Q. Does the City of Boston indoor mask mandate mean my association must require residents to wear masks in the indoor common areas?
Boston’s indoor mask mandate only applies to buildings that are open to the public. Most associations are private, are not open to the public, do not hold events open to the public, and therefore would not be included within this order. If, however, your association does have a club house or other amenity space that hosts functions open to the public, or which can be rented by the public, the mask mandate would apply to that space.
The decision whether you can and should vaccinate is often highly specific to the business and to the employee’s job function and interaction with other staff and/or the public
Please note over a dozen cities and towns have also recently issued indoor mask mandates and those mandates may define indoor spaces more broadly to include residential buildings. Associations outside of Boston should check the specific language of any local ordinance to determine if it applies.
Finally, while association common areas may not be subject to the Boston mandate or another local mandate, the same health concerns may nonetheless be applicable and persuasive for associations to require or encourage residents to mask up in their common areas, particularly in tight spaces such as elevators, common restrooms, and gyms.
Q. What other measures to protect the common areas should we continue to explore as the spread of COVID-19 remains high?
It remains important to invest in proper maintenance and upkeep of your building’s ventilation system. This means ensuring that the heating, ventilation and air conditioning (HVAC) systems operate properly, installing new or upgraded air filters, maximizing natural ventilation, and potentially using portable air purifiers in high occupancy/limited ventilation spaces. Associations should also continue to perform appropriate cleaning and sanitization measures.
Q. Can associations require vendors be vaccinated? Should they?
You may be able to require vendors to provide proof of vaccination. You could include this requirement in future vendor agreements or work with current vendors to amend present agreements to include a vaccination requirement. If the vendor is already under contract and not amenable to an agreement on vaccinations, associations may not be able to compel them to do so. If a current vendor is not amenable, and the vendor agreement cannot be amended, there may be measures short of a complete vaccination requirement that can still be achieved, including accepting regular testing, enhanced PPE use, or other measures to limit the spread of COVID-19.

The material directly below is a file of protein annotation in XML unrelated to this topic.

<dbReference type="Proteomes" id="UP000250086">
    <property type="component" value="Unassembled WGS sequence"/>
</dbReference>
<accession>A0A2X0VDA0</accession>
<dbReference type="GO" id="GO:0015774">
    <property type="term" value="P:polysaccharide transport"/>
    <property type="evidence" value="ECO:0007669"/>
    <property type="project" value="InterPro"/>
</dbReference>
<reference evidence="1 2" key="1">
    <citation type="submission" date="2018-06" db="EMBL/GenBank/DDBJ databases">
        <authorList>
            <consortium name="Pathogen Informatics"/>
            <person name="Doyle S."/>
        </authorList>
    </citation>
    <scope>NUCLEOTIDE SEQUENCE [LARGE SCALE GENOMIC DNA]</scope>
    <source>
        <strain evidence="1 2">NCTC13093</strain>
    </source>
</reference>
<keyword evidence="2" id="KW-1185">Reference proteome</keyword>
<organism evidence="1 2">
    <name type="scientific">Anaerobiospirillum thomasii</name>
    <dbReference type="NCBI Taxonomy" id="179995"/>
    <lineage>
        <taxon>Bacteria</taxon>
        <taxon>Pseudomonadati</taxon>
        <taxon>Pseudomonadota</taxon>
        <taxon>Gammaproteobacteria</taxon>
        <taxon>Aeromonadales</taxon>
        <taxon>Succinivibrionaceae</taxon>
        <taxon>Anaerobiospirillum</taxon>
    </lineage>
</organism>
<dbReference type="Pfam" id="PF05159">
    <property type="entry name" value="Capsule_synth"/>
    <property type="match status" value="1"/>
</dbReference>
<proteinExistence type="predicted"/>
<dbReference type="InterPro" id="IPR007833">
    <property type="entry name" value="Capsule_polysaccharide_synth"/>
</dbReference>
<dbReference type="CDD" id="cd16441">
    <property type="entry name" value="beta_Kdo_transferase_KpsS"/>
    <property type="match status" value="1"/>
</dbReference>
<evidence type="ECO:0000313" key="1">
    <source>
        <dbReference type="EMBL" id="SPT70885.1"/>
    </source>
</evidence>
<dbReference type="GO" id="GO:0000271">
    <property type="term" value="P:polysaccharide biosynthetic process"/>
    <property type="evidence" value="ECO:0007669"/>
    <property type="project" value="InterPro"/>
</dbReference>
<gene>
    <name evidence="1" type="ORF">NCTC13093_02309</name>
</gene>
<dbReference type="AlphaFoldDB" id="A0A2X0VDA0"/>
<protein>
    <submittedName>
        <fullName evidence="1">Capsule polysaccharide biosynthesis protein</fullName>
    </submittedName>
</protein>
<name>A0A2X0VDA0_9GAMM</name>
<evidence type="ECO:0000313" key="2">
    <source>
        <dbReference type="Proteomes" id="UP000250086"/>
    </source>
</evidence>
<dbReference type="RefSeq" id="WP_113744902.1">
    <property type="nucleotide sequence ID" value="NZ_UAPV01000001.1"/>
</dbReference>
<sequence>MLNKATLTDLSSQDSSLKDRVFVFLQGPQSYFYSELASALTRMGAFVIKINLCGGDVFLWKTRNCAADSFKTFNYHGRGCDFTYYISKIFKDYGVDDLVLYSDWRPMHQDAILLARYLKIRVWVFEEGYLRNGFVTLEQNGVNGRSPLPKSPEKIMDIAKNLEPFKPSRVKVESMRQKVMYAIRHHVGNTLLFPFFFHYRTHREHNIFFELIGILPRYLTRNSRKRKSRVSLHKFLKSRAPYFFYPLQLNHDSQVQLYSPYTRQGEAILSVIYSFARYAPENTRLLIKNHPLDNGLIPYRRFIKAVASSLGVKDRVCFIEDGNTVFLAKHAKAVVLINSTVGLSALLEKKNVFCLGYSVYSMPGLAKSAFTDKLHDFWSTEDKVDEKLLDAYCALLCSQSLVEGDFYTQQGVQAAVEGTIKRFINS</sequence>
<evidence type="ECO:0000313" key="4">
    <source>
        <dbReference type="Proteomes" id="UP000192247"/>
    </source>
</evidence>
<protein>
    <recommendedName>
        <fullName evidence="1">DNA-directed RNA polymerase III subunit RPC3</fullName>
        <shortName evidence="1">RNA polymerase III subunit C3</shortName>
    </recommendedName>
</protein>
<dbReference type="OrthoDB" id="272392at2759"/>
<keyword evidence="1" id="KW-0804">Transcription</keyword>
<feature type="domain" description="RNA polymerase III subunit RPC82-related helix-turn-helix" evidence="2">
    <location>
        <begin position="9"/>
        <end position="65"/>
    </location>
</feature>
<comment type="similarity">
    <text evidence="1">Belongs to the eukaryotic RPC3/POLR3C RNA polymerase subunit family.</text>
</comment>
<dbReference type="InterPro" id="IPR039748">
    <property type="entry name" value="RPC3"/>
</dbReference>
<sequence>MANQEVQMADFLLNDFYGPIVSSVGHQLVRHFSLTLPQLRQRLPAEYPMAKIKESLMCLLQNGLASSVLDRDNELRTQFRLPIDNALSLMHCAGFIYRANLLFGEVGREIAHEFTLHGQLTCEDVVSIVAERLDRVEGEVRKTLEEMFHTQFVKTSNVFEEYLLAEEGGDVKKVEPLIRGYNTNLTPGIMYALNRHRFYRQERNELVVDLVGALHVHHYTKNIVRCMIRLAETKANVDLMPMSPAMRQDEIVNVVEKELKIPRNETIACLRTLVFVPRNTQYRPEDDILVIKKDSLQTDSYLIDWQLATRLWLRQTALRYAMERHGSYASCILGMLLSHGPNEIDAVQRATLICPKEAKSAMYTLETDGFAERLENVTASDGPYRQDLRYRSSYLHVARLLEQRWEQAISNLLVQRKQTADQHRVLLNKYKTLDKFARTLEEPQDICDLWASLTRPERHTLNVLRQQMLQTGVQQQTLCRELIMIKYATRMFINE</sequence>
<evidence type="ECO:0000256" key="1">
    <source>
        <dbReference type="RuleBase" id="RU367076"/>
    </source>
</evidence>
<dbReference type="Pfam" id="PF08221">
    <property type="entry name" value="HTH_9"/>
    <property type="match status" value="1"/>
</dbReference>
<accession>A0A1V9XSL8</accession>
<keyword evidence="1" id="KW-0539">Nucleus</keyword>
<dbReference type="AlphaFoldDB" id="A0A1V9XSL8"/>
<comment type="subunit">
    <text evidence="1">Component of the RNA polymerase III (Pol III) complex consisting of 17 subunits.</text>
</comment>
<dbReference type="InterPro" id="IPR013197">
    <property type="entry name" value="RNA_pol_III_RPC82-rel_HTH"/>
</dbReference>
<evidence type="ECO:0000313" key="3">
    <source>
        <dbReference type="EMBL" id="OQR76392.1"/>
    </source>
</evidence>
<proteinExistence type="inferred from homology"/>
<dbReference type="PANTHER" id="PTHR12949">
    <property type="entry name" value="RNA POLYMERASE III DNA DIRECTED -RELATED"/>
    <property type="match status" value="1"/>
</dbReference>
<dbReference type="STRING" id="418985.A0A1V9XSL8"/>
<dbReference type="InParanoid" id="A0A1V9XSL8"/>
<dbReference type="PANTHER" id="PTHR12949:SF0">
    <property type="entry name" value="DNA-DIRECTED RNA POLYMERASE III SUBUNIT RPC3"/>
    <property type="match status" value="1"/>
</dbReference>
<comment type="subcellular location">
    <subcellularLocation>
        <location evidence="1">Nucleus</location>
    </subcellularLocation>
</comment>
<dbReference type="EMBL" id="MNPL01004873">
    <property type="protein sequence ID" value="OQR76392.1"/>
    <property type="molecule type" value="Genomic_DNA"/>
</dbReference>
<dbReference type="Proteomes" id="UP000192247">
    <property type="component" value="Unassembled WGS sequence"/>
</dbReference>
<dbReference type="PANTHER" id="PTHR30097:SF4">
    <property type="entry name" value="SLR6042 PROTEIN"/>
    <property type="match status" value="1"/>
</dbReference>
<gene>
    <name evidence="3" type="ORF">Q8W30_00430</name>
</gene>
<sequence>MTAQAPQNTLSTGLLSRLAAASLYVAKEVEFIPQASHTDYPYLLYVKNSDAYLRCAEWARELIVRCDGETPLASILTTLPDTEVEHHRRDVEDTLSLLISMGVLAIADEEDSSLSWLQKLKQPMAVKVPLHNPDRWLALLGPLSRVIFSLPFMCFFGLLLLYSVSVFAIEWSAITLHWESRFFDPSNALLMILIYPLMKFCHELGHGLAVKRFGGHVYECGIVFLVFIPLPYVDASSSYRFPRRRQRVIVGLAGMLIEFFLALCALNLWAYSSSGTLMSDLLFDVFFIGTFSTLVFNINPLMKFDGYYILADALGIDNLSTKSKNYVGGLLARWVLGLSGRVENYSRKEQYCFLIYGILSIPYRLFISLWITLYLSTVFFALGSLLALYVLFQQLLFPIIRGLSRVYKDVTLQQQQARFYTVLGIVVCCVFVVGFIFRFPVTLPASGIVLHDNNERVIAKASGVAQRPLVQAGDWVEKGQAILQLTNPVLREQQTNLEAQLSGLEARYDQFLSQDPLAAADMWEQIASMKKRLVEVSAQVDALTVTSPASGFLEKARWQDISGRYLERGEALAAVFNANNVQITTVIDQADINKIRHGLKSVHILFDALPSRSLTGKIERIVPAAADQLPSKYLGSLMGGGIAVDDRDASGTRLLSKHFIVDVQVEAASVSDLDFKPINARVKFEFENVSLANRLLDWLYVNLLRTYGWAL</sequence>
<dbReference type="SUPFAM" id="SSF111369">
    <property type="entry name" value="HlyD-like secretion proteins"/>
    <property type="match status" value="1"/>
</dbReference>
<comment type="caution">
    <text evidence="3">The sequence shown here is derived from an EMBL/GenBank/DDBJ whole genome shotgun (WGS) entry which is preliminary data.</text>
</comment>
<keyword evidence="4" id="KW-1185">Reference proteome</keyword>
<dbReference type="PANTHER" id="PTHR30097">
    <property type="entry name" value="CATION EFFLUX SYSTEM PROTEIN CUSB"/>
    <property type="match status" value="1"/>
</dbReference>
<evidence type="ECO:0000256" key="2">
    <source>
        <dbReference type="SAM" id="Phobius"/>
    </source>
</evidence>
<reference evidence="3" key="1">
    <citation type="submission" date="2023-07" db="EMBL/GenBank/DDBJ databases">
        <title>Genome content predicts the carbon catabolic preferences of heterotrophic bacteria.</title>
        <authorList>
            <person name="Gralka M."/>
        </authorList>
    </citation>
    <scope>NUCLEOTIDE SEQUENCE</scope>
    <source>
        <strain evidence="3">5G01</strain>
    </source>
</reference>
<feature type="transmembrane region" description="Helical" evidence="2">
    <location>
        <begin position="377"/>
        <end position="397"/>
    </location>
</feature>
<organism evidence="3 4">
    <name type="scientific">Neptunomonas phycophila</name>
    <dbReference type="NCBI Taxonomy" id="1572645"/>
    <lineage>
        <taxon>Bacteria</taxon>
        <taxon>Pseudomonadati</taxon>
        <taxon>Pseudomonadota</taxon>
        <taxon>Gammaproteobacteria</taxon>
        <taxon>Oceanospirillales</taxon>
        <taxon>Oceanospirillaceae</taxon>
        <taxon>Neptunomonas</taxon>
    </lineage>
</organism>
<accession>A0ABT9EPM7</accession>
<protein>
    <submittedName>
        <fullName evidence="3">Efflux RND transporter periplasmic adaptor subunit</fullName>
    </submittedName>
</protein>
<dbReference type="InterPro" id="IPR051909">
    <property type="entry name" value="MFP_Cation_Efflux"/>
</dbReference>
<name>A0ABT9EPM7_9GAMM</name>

Whether an association should pursue a vaccination requirement may well be fact-dependent on the type of service provided and level of resident interaction. A vaccination requirement might have limited utility for landscaping and snow removal vendors who work primarily outdoors versus vendors who will frequently interact with residents and need to enter their units.
Q. Can an association require employees to be vaccinated? Should it?
In many circumstances, private employers can legally mandate that employees entering the workplace be vaccinated, subject to providing reasonable accommodations for those with disabilities and those who object based on sincerely held religious beliefs.
Even before the FDA fully approved the Pfizer vaccine last week, the EEOC, DOJ, and recent court opinions have all signaled that a vaccine mandate passes muster under federal law and, at the state level, such mandates have received support from the governor and attorney general.
• Last December, the EEOC issued guidance that gave support for employers to institute employee vaccination mandates.
• In June, a U.S. District Court in Texas dismissed a wrongful termination lawsuit brought by more than 100 nurses and other hospital employees, holding that a mandatory vaccination policy was consistent with public policy.
• In July, the Department of Justice issued a memorandum of opinion that the fact that the vaccines then only had emergency use authorization did not prohibit a vaccine mandate.
• In August, the Seventh Circuit Court of Appeals denied an injunction that would have prohibited a university from enforcing its vaccine mandate.
• In August, Governor Baker announced a form of vaccine mandate for state employees and the Massachusetts Attorney General stated that she imposed a similar mandate for her staff and believes them to be lawful.
There remains some – albeit, low – risk that a mandate could face legal scrutiny as some of the decisions are on appeal. The list of vaccination mandates by governments, employers, and universities continues to grow. Significantly, though, there are practical and operational considerations with implementing a vaccine mandate that remain and should be considered:
• How will your employees view the mandate? How will your customers/business partners view a mandate?
• How will you enforce the mandate?
• How will you process accommodation requests?
• Who will be responsible for record keeping?
• Will you offer incentives?
• Should you provide an alternative that the employee receives regular COVID-19 testing?
The decision whether you can and should vaccinate is often highly specific to the business and to the employee’s job function and interaction with other staff and/or the public.
As we are all too aware at this point, the COVID-19 pandemic and the guidance, laws and advisories which concern it, are constantly changing. To ensure that you have the most up to date information and guidance about your responsibility as an association or employer, contact us.